Bitesize Blogging: MQ V8 - Client MQSC
63SV_Jonathan_Rumsey 11000063SV Comments (3) Visits (2033)
Another in the series of bitesize blog posts about features in MQ V8. Check out the whole series here.
Have you ever tried configuring an MQ client connection beyond the very basic settings of a channel name and connection name, such as calling a channel exit or adding SSL ? If so you'll probably be familiar with the client channel table, or AMQCLCHL.TAB file and you'll probably also know that any changes to this file need to be made at the queue manager end and then copied out to clients.
How about remotely administering a queue manager using MQSC commands rather than the MQ Explorer GUI - there are some great Cat 3 support pacs and 3rd party offerings that offer this type of feature, but should the MQ product be able to offer this out of the box ?
With MQ V8, runmqsc is now capable of running in two new modes offering the flexibility of managing a client channel table, on a client system. Not only can you configure a client connection to a queue manager from the client end, but you can now also use that connection to remotely administer the queue manager on any MQ V8 client platform.
New MQSC 'modes' (non-connected and client)
The runmqsc binary has moved from the MQ server installation fileset to the MQ runtime installation fileset, in practical terms this means you get runmqsc whether you are installing an MQ server or just an MQ client.
Various new command line parameters have been added to runmqsc in MQ v8;
Starting off with -n, non-connected mode... this command line flag indicates that runmqsc should not connect to a queue manager but instead manage its client-channel table. The -n is an exlusive flag, that is it must be specified on its own as the only command line flag to put runmqsc into non-connected mode.
In non-connected mode only a subset of the full MQSC command dictionary is allowed - that is commands that manage the contents of a client channel table, namely ALTE
The commands issued in this mode operate on the local client channel table, the location and name of the client channel table are taken from the MQCHLLIB and MQCHLTAB environment variables or defaulted to the product installation directory and AMQCLCHL.TAB if omitted.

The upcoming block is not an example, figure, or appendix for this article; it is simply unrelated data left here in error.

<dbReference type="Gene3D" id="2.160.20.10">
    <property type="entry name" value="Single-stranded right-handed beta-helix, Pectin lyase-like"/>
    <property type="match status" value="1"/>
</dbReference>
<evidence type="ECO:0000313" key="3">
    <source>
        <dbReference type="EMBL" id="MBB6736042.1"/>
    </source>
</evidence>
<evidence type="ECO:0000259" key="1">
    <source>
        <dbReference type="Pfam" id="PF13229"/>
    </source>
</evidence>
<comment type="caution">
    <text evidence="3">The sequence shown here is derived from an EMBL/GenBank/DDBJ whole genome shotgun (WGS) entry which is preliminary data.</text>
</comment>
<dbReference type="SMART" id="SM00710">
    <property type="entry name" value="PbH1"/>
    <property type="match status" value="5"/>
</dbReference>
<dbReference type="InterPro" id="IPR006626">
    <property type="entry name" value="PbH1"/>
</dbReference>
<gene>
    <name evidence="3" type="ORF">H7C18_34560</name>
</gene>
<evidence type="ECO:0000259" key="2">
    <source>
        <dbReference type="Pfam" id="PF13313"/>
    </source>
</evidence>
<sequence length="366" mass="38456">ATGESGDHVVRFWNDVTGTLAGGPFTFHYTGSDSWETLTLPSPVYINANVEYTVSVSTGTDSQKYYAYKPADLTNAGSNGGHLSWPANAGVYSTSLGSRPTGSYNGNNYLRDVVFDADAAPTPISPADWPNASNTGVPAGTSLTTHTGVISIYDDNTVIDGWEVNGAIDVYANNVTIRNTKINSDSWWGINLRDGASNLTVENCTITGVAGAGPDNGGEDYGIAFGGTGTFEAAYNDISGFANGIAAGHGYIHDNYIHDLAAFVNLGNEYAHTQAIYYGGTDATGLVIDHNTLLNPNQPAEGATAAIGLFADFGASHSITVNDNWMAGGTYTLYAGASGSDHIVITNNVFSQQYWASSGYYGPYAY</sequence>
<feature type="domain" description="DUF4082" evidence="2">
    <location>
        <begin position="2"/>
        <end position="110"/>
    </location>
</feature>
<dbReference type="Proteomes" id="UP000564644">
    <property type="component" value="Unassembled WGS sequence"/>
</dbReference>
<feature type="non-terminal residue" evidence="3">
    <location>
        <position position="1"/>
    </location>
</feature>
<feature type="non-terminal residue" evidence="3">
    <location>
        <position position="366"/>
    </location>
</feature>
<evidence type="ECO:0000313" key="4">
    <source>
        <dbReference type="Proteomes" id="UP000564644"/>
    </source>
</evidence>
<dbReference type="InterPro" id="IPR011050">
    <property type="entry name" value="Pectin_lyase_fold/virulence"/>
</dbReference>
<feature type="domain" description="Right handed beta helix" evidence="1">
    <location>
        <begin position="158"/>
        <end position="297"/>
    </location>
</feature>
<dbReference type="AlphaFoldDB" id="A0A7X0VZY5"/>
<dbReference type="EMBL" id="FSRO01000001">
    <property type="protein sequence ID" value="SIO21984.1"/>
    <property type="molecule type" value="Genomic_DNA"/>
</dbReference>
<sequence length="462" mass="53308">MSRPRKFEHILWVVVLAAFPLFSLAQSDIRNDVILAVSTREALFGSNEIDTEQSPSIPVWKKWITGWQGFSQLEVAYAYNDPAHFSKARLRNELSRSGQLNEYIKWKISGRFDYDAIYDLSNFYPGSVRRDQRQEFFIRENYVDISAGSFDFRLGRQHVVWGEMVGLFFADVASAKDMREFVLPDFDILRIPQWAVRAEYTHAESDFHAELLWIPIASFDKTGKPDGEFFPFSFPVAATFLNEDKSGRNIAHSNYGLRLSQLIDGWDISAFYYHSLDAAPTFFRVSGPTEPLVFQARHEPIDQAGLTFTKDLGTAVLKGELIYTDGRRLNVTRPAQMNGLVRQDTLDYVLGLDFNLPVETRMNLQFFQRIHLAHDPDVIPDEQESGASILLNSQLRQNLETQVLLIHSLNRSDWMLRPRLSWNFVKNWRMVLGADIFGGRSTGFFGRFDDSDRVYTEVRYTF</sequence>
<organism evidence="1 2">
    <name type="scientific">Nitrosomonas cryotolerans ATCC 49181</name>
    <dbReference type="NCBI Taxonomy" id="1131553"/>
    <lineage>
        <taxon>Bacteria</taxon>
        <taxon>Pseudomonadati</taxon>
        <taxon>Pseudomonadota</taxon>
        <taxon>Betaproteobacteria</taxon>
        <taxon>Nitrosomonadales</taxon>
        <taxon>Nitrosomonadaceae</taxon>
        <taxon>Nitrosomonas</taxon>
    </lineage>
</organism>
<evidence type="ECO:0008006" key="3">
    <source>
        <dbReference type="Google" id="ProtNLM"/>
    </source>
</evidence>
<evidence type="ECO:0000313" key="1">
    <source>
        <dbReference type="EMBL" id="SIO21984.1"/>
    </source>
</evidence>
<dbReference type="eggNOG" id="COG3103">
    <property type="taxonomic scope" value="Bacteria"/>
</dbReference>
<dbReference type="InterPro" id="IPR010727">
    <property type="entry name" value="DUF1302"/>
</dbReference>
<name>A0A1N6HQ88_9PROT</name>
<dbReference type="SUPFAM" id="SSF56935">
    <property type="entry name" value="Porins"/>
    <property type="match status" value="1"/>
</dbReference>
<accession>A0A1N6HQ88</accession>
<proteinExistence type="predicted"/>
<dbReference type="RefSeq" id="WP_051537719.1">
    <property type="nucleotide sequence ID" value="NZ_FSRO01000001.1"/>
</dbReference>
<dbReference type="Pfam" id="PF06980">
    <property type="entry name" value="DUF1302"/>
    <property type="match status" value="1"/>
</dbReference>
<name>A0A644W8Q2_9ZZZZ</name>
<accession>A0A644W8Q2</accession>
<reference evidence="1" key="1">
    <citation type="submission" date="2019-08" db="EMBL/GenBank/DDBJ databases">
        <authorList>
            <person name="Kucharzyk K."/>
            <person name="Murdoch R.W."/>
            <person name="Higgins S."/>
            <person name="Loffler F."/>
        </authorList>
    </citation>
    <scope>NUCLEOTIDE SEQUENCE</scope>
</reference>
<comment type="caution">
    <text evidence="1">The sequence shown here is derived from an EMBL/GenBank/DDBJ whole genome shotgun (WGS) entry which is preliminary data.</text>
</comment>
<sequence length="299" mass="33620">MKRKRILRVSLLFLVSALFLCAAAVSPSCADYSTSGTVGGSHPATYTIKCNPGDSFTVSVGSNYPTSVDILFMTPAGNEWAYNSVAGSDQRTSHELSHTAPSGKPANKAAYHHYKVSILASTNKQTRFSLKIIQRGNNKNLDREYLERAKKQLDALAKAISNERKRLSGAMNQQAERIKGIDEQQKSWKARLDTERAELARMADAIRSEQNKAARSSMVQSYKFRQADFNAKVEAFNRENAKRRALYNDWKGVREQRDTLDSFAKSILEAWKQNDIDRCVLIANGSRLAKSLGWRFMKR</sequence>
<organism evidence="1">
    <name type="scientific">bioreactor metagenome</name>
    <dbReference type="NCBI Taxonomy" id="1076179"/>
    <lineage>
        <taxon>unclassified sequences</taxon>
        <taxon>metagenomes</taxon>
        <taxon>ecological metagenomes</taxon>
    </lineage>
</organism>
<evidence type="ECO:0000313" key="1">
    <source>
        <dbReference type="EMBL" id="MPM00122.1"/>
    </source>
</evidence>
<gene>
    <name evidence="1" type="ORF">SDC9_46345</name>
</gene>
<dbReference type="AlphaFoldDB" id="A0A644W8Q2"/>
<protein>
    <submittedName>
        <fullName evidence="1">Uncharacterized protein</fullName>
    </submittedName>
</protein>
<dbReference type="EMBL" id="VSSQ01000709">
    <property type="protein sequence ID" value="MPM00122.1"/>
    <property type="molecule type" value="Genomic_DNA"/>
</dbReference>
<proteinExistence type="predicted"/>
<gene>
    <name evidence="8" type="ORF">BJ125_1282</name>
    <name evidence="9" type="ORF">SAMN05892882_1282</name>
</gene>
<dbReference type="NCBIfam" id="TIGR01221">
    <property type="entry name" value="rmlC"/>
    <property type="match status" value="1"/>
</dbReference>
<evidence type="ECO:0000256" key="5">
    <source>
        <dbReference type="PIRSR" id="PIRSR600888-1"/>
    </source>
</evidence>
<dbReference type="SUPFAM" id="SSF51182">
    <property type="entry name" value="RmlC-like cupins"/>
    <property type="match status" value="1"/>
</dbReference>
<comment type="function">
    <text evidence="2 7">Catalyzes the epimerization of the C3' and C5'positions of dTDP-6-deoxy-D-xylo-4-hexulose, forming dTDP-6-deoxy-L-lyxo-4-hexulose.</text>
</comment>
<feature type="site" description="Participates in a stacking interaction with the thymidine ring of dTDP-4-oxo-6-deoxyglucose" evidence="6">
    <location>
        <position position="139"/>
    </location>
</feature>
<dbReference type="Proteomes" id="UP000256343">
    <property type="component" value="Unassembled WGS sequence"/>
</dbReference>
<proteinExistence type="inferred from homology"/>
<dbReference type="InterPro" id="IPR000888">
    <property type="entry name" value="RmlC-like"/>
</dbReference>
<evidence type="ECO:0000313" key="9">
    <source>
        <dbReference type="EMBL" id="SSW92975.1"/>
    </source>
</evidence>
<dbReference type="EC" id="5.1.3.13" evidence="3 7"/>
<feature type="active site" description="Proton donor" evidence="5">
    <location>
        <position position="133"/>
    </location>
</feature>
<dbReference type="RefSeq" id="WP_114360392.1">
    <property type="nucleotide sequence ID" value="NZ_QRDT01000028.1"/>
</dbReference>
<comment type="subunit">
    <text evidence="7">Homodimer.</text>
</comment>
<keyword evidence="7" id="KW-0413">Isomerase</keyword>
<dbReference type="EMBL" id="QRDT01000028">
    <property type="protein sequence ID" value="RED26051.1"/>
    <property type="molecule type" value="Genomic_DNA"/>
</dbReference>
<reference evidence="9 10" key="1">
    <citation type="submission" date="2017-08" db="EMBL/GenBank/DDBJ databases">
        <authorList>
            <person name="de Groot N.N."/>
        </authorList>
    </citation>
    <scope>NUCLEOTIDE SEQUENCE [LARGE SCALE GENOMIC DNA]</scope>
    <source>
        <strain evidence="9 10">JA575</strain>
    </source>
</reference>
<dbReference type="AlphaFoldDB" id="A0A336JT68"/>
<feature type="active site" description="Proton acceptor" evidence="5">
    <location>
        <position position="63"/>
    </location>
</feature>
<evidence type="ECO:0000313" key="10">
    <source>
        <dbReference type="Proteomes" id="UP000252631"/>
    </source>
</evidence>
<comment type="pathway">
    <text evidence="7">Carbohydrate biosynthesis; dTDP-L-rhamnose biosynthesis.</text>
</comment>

Client connection mode
The second new mode is client connection mode, or -c. Under the hood this mode of runmqsc works in the same way as 'queued' mode where MQSC commands are put as PCF messages onto the remote queue managers command server queue, the command server parses and executes the MQSC command string and responses are received on a temporary dynamic queue.
The client connect mode uses the usual sequence of environment variables and ini files to locate client channel details to connect to a queue manager, e.g. MQSERVER, MQCHLLIB, MQCHLTAB, mqclient.ini.
Here is an example of client runmqsc connecting over client channel SYST
You are not limited to remote administration of distributed queue managers, you can also connect runmqsc to a z/OS queue manager too. You don't have to use the MQ Explorer for out of the box remote queue manager administration - sabre-toothed MQ administrators can flex their MQSC skills via the two new MQSC modes.
One more thing...
You may have also noticed that runmqsc also supports a -u command line parameter, this can be used with any mode of MQSC that connects to a queue manager. It allows you to pass a username (and then prompts for a password) for authentication purposes when connecting to a queue manager.
If you have created a new MQ v8 queue manager then your default CONNAUTH settings are going to require that client connections that request an administrative id, provide an operating system userid and password for authentication. This command line parameter may come in useful should you be using an 'mqm' type user to perform remote administration.